Happy Bright Wednesday! Christ is risen!
The Associated Press published a story a few weeks ago that made me smile. U.S. District Judge Wesley Brown, a Kansan at one hundred and three years old whom President Kennedy appointed to the federal bench, exemplifies old school values as he continues to work every day:
Of the 1,294 sitting federal judges, Brown is one of 516 on “senior status,” a form of semi-retirement that allows a judge to collect his salary but work at a reduced case level if he chooses. They handle almost a quarter of federal district trials.
And no one alive has logged more service than Brown, who took senior status in 1979 but still worked fulltime until recently. In March, he stopped taking new criminal cases and lightened his case load a bit. He still takes his full share of the new civil cases.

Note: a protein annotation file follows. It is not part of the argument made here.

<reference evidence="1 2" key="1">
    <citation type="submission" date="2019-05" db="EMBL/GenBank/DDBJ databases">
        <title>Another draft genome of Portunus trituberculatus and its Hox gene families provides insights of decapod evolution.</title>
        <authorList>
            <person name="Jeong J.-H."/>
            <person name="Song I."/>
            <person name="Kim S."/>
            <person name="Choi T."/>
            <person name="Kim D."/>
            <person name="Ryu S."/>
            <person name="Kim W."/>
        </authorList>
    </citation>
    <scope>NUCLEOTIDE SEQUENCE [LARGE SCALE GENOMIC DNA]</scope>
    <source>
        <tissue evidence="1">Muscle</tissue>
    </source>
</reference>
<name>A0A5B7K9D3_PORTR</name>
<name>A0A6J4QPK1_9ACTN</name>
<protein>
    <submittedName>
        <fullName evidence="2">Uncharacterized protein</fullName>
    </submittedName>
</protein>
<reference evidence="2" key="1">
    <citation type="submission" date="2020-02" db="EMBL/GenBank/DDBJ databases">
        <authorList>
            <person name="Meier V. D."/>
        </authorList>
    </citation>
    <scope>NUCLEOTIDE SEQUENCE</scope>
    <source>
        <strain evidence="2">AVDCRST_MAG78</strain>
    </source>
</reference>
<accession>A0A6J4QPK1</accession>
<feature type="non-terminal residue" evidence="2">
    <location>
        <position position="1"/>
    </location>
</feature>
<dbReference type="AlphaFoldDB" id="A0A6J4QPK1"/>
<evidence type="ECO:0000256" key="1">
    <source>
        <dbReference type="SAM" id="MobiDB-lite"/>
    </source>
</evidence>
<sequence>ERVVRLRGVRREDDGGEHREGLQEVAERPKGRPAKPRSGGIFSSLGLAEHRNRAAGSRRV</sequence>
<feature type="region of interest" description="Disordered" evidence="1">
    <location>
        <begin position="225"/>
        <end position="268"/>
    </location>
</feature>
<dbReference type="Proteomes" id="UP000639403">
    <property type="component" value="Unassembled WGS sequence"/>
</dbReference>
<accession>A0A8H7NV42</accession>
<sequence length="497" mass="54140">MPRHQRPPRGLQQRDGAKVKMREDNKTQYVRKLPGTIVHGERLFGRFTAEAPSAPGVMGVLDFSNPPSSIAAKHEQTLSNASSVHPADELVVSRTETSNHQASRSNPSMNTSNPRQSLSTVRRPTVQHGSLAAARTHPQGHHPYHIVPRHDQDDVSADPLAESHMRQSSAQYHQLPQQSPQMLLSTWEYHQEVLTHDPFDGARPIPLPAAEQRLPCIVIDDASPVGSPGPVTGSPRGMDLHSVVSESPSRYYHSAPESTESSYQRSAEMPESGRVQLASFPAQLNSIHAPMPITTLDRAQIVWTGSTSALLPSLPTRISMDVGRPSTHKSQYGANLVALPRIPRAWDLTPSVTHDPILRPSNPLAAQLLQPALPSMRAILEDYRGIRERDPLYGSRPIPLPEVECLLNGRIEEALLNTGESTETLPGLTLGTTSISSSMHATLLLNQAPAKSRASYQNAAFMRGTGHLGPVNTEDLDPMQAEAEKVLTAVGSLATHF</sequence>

“I do it to be a public service,” Brown said. “You got to have a reason to live. As long as you perform a public service, you have a reason to live.”
Brown gets a ride to the federal courthouse at 8:30 a.m. every workday from the assisted living center where he lives. Until he was in his 90s, he climbed the stairs to his fourth-floor chambers. He works until about 3 p.m. presiding over hearings, reading court filings and discussing cases with his law clerks who handle the legal research.
We hear so many tales of public workers who fleece the body politic, it is refreshing to see men with true civic dedication. Read his story on N.P.R., “Federal judge, 103, still hearing cases in Kansas.” Many years, Judge Brown, many more years to you!